THE appalling, dishonourable decision by the profitable Independent News and Media (INM) to close its defined benefit pension scheme is another indication of how government after government has dodged its responsibilities.
The decision, one close enough to corporate piracy, is another of the thousand cuts driving disconnected politicians from office all around the world. Political inaction beckons social mayhem. By inaction, or, more correctly, deliberately letting the pensions’ hare sit, government after government has put the interests of employers and the financial sector well ahead of the legitimate expectations of those who funded a pension over a long working life. This situation was recognised through a EU directive 13 years ago but that workers’ safeguard remains unenacted here. Why? For whose benefit? That legislation secured a hard-won victory in European courts for Waterford Crystal pensioners who fell prey, unlike their British Wedgewood colleagues, to inadequate Irish legislation.
INM, where pre-tax profits rose by nearly 30% to €37.4m last year, could not pull this stunt in Britain because it would be illegal. There solvent companies must cover pension fund deficits before a scheme can be wound up. The INM scheme has a regulatory deficit of €23m — €14m less than its pre-tax profits last year. This legislative “oversight” will have a profound impact on the 400 employees who, when this latest blow is combined with a 2013 pension deal INM welched on, face pension cuts of 70%. It is not necessary to dwell for too long on what might happen if a 70% pension cut was imposed on, say, gardaí, teachers, nurses or, god forbid, civil servants and politicians. The country would grind to a halt within days if not hours. This reality underlines the pension apartheid driven by government inaction.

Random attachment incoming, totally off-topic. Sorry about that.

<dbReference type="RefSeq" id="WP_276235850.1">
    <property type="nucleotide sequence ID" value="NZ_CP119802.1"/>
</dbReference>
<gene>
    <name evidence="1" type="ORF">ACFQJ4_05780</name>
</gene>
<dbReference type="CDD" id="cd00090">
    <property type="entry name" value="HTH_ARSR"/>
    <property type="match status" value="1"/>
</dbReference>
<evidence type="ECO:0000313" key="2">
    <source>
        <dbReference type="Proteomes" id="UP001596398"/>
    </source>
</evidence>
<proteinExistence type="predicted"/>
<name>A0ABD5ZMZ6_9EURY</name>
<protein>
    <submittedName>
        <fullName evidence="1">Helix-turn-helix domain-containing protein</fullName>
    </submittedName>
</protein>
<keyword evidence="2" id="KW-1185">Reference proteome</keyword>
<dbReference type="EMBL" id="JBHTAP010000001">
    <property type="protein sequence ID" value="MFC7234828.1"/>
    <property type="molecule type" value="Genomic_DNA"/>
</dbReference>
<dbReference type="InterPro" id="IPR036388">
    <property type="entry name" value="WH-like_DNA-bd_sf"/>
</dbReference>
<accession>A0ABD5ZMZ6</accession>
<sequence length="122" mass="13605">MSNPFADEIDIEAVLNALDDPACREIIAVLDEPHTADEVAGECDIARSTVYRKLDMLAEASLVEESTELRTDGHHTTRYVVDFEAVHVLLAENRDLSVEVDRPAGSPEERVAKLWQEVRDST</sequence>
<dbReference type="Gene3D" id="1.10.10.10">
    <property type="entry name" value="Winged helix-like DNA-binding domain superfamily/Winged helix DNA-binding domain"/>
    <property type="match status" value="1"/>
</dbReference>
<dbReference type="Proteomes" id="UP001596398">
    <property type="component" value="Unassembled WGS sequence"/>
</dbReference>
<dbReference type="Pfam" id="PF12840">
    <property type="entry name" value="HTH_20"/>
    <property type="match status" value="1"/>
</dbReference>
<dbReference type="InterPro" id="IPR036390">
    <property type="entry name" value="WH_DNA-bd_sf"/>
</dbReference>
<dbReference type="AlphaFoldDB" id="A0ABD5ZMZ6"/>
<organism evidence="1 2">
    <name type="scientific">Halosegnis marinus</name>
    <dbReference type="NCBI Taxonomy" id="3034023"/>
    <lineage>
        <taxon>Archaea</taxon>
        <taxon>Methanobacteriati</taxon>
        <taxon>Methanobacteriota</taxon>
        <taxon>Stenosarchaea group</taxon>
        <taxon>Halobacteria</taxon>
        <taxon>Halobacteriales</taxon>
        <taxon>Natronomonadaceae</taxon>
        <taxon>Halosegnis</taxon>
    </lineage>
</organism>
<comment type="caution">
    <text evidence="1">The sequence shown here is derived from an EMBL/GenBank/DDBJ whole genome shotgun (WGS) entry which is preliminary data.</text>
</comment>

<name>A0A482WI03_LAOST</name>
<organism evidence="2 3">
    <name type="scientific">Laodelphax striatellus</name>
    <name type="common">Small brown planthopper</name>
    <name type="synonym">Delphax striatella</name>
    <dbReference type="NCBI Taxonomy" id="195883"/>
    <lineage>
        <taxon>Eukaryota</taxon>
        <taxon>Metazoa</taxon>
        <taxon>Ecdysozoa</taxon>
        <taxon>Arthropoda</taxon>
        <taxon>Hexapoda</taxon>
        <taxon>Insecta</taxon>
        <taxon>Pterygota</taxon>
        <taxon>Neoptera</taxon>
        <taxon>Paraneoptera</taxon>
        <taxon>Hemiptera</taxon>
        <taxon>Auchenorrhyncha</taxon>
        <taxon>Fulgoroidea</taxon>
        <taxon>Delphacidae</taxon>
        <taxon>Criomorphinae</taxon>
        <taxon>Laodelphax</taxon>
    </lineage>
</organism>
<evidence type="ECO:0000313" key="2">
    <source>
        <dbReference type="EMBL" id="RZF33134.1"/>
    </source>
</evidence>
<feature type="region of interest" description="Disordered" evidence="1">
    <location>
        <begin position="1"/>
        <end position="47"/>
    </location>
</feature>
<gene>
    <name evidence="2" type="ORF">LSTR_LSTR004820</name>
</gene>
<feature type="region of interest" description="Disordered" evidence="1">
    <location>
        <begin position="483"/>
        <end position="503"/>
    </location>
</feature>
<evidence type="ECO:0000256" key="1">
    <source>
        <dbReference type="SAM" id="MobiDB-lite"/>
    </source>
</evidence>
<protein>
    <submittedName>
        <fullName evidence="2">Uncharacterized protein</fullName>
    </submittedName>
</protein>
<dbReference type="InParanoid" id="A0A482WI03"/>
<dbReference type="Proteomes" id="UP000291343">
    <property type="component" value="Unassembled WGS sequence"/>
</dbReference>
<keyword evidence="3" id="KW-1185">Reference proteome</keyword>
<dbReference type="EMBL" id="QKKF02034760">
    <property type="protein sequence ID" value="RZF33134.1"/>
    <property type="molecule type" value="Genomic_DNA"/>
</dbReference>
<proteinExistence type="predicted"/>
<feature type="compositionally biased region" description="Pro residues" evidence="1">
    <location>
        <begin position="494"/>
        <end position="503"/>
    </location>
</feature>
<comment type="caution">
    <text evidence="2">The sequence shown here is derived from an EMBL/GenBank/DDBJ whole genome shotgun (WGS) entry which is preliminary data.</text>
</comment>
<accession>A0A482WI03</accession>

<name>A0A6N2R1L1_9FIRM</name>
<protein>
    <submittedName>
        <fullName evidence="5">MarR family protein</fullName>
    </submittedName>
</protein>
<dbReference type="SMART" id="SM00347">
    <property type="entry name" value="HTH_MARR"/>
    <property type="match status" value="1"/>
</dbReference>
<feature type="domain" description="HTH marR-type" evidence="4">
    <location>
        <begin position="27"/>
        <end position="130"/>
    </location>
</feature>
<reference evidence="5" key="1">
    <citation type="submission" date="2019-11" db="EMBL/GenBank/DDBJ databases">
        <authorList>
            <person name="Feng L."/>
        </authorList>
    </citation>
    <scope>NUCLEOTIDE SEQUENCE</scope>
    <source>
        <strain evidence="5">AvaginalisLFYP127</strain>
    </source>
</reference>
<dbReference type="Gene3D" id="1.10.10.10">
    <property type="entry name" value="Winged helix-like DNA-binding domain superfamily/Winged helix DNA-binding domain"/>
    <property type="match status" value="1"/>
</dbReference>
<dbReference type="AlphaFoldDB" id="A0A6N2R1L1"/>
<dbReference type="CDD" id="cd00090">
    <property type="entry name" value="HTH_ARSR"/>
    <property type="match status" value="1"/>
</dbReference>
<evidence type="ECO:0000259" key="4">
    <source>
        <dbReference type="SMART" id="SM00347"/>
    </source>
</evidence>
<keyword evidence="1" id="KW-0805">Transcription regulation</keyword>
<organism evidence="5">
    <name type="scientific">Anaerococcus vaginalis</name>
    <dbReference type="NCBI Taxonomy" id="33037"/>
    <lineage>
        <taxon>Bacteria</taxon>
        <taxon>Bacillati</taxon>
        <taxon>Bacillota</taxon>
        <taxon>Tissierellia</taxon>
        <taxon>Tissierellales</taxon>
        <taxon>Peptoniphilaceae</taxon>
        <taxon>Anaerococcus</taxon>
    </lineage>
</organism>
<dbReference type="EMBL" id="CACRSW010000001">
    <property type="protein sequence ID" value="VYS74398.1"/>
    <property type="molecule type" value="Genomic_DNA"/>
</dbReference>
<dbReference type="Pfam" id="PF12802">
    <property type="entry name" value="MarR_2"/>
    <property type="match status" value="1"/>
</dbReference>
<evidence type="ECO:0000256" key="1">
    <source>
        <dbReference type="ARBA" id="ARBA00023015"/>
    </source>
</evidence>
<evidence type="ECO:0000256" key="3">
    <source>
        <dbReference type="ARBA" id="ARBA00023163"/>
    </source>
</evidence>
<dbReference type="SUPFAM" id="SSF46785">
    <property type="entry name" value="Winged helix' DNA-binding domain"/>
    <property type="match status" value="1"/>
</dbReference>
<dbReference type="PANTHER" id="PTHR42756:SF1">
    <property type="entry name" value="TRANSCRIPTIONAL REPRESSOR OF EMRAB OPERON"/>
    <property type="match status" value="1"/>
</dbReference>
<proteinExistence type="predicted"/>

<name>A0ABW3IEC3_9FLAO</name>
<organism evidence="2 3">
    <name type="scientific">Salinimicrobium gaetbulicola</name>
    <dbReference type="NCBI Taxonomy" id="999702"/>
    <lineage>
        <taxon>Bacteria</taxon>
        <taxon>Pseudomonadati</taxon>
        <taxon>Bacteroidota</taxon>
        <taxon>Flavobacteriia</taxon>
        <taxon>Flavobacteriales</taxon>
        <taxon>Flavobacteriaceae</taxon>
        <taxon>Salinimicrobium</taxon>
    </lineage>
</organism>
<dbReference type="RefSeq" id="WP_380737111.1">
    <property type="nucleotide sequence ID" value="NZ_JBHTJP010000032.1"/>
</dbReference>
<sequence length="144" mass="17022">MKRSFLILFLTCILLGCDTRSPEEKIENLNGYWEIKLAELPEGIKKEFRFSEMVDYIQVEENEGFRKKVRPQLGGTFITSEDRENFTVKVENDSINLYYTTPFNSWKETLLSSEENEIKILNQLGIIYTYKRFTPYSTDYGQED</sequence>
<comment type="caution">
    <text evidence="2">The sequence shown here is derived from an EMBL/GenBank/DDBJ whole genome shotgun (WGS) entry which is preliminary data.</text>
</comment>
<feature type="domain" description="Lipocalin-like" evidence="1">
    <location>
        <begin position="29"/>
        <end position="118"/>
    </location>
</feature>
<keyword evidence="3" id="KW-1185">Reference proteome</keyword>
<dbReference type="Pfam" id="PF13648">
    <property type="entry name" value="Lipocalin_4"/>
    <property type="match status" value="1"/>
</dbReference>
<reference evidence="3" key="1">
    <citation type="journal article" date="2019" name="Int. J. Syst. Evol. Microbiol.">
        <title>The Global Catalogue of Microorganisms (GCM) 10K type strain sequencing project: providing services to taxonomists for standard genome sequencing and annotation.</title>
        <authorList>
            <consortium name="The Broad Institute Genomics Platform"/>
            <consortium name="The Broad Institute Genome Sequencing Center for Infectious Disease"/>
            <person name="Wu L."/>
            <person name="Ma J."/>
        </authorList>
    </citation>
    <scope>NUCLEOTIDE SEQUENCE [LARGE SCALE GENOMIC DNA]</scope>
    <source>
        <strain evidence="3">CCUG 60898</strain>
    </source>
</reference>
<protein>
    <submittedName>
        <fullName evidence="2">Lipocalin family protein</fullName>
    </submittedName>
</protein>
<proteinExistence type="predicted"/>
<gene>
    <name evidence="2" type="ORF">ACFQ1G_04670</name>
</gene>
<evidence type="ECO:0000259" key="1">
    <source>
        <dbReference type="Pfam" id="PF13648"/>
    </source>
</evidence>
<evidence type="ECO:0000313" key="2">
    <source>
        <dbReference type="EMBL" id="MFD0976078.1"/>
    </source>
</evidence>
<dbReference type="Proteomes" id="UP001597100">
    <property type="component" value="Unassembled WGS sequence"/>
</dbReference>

The pensions’ crisis facing Ireland has been described as a time-bomb so often that the warnings are ignored. The figures are startling and when combined with demographic predictions represent a real threat to social security. At the start of this year, there was a deficit of just under €3 billion in the pension schemes of large Iseq-20 companies — a group that includes CRH, Ryanair, Kerry Group, Paddy Power Betfair, and Bank of Ireland. By the end of July, this had jumped by 97% to €5.7bn. The deficit in UK companies’ funds jumped by €11.7bn in the five days after their interest rates were cut to 0.25%. The pension liabilities of the FTSE-350 firms on August 4 was estimated at a record €1,015bn. These losses must discourage any young worker considering a pension.
The figures almost seem beyond resolution but they must be confronted. A solution must be found. This is one of the great challenges facing society yet we get excited over modest water charges that will be paid one way or another. This newspaper has, many times, called for a pensions’ ministry. We do so again but with no great hope that the indifference shown by those who could drive change will turn into action. They, after all, imagine they have secure pensions.
How grateful our governments must be that we are an electorate that struggles so often to see the wood from the trees. We can’t afford this complacency any longer.
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